News ID: 6103
Publish Date: 20 September 2011 - 21:43
In a heavy blow to US-Taliban peace negotiations, the head of Afghanistan High Peace Council, former President Burhanuddin Rabbani was killed at his home in Kabul on Tuesday, September 20.

"Rabbani has been martyred," Mohammed Zahir, head of the Criminal Investigation Department of the Kabul Police, told Reuters.

The attack occurred at his heavily guarded residence in Kabul diplomatic enclave.

It came only a week after a 20-hour siege at the edge of the area sometimes known as the "green zone".

The news was confirmed by Kabul police spokesman Hashmat Stanikzai.

"An explosion happened inside the house of Burhanuddin Rabbani as a result of which Rabbani was martyred and several others were wounded," said Stanikzai, Agence France Presse (AFP) reported.

Another police source told Reuters that Masoom Stanekzai, a senior advisor to President Hamid Karzai, was also badly injured in the attack.

"Masoom Stanekzai is alive but badly wounded," said the police source, who asked not to be named as he is not authorized to talk to the media.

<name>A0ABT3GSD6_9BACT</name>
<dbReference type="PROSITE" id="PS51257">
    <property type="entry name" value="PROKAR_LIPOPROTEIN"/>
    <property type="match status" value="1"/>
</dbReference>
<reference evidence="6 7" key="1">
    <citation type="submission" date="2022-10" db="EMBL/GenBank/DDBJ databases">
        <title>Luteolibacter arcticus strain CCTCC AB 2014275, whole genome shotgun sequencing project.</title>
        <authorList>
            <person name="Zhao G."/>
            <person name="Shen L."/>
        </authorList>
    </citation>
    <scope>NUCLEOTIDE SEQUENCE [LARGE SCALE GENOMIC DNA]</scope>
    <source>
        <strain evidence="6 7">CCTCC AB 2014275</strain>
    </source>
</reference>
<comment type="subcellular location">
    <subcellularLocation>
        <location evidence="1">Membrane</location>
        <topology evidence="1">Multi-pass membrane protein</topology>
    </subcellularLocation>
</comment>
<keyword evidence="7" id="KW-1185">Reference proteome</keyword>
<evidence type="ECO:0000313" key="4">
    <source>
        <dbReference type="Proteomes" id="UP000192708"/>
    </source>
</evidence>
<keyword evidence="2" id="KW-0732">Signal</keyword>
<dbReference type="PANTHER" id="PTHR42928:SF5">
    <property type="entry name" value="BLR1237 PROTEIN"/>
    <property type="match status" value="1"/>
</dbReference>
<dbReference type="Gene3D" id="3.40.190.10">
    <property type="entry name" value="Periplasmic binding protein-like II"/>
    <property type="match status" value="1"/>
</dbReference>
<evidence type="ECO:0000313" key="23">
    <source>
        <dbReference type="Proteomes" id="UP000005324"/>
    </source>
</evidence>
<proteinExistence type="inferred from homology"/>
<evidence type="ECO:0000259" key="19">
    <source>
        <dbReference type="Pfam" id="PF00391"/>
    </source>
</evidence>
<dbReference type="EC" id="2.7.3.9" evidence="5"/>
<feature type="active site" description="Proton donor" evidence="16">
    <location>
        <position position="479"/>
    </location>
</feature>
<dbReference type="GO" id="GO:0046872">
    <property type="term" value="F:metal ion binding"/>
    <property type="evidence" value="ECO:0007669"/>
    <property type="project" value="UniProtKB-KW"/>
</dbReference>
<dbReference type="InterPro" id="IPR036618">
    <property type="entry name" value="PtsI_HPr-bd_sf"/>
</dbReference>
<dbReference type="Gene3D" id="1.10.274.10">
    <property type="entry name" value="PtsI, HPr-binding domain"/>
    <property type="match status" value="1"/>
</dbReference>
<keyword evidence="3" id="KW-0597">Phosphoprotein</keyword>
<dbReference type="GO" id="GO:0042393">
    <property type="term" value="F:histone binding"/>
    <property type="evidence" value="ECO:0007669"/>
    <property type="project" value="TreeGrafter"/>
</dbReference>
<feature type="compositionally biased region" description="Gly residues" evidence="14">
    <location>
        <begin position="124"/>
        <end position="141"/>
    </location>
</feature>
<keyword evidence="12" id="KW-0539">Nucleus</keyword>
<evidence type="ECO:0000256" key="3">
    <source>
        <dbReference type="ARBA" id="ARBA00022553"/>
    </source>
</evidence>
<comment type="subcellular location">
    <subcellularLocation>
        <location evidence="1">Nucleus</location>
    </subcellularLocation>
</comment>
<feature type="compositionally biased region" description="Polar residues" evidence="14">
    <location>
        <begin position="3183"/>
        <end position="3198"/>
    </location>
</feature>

Rabbani, a former warlord himself, served as president in the 1990s when mujahideen factions waged war for control of the country after the Soviet withdrawal.

Blow to Peace

Rabbani had been tasked with trying to negotiate a political end to the US war on Afghanistan.

"This is a big blow to peace process and huge loss for Afghanistan," Sadiqa Balkhi, a member of peace council, told Reuters.

His plan included offering amnesties and jobs to Taliban foot soldiers and asylum in third countries to leaders.

"Professor Rabbani was an influential and spiritual leader and was successful in luring Taliban fighters into peace process," she added.

There are currently about 100,000 US troops fighting in Afghanistan, up from about 34,000 when President Barack Obama took office in 2009.

It aims to gradually hand over all security operations to Afghan security forces by 2014.

The Taliban, which ruled Afghanistan in the 1990s, were ousted by the United States, which invaded Afghanistan shortly after the 9/11 attacks in 2001.

Since then, Taliban fighters have engaged in protracted guerrilla warfare against the US-led foreign troops and the West-backed Hamid Karzai government.

In the past two years, violence became at its worst across Afghanistan, with civilian and military casualties at record levels despite the presence of 150,000 foreign troops.

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